The Real Thing by Tom Stoppard: A Review by Rose McInerney

Chester Little Theatre with Chester Theatre Club presented :

The Real Thing by Tom Stoppard

A Review by Rose McInerney

Though not new to the theatre scene, I was pleasantly delighted upon my first visit to the Little Theatre for ‘The Real Thing’ by Tom Stoppard. This theatre is tucked out of the way down a side street but has produced some fantastic theatre despite it’s little namesake, including ‘The Lark’ and the recent ‘Beauty and the Beast’ to mention just a few. After a brief drink the the theatre’s equally little bar with my fellow theatre goer and blogger Meghan Caldwell, I eagerly joined the flow of people upstairs. When I’d finally settled in, I realised the theatre must be close to a full house, and this tucked away location must not be as well kept a secret as I thought. And so many people could naturally not be wrong.

The opening scene gives the audience of a little play within a play action, but this quickly gives way to the actor’s lives outside their theatre personas. We follow mainly an actor – Annie – and a playwright – Henry’s relationship, from burgeoning romance borne in the midst of an illicit affair. Meetings and trysts are kept secret from their respective other halves while their love thrives, through to a seemingly cosy domesticity with squabbles galore. Their love is not without its casualties along the way however, as we see lives torn apart and hearts broken by what could be described as a selfish love. By their very nature though, these two are so very aware of themselves and their over the top nature that lead to their careers that they can also see their own selfishness and almost seem to thrive in it. Though of course, that is something for the individual to decide for themselves.

As with any relationship, the shine on Henry and Annie’s love dissipates over the course of the first act until, by the interval, we no longer truly know where we stand. This sense of unease for the audience is continued through to the second half in which Annie goes away to Scotland for a play and meets someone who has the potential to tear the lovers apart. Without giving too much away, Henry finds his play, which we saw a snippet from at the very start, echoed in his real life. Disquieted by this parallel, he lets things slowly fall apart and things are left at a very uneasy end.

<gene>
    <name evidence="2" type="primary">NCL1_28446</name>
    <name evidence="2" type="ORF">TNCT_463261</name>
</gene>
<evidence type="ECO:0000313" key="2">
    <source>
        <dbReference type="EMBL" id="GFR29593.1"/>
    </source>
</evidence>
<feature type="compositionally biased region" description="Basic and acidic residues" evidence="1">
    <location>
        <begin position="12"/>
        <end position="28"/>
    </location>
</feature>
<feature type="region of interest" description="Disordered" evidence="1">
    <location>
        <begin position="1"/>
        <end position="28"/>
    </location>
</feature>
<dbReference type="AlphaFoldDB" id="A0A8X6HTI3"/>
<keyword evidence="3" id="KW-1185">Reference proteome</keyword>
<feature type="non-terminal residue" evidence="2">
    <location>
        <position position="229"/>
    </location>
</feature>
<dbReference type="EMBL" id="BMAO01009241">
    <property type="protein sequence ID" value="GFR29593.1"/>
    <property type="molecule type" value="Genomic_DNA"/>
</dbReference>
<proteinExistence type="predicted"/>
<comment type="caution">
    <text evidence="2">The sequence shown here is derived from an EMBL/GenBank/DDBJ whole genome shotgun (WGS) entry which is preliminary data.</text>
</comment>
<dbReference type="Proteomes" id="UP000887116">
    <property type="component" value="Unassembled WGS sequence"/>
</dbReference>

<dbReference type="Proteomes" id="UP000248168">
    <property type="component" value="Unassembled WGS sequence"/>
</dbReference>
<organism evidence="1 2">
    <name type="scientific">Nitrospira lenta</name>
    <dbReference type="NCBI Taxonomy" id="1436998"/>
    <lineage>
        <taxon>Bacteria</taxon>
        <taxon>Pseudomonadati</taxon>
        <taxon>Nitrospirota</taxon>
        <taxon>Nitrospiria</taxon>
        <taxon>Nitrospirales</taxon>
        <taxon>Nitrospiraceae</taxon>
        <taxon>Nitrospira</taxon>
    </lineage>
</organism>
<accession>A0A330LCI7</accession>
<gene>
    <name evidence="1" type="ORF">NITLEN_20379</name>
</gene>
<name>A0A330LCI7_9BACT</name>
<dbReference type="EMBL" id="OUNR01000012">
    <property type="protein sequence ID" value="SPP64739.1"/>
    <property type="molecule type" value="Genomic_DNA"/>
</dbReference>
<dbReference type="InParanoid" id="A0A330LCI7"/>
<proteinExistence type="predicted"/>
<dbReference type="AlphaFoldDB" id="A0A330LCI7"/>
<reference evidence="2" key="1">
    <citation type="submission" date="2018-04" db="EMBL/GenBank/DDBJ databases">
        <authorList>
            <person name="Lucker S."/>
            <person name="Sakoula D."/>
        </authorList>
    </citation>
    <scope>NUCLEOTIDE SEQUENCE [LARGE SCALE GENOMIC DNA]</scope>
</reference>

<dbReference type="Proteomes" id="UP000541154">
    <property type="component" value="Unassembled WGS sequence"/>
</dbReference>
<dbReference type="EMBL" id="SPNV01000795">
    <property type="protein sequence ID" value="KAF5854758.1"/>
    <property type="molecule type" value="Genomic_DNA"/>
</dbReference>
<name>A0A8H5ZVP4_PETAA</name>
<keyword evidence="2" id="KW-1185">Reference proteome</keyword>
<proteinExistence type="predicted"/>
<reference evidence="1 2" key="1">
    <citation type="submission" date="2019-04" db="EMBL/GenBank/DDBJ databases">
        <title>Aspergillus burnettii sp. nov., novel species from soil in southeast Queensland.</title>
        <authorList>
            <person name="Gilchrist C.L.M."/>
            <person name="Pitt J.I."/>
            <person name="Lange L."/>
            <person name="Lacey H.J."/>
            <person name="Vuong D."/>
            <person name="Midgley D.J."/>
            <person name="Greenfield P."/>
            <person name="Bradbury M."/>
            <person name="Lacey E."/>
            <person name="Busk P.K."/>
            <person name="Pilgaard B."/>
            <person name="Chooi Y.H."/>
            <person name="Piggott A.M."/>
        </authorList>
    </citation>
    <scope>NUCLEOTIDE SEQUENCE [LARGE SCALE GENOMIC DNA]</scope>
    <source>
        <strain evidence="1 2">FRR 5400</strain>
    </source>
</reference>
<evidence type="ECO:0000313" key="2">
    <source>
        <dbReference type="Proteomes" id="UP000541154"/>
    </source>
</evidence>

This play wonderfully written, with characterisation performed so well as to see their true natures just in glances between lines. Artists such as these often live very dramatic lives and therefore find their art reflected in the relationships around them. Henry find’s this in his love of words being shared and used by his daughter to twist his own sayings and beliefs back at him, Annie finds her own need for passion and hatred for boredom thrown in her face as it juxtaposes her very real, but often fraught, love for Henry. As the audience watches characters such as these move through life, both dismay and desire are brought to the fore, but such a close mimic of real life, when found in art, is often disquieting. The audience can clearly see themselves in these characters, but also hopes they can overcome the obstacles and mistakes these true to life characters make.

Chester Theatre club clearly have some amazing talent to show off,as evidenced by this play. I very much look forward to seeing their next production as I’m sure it will be something truly wonderful to behold.


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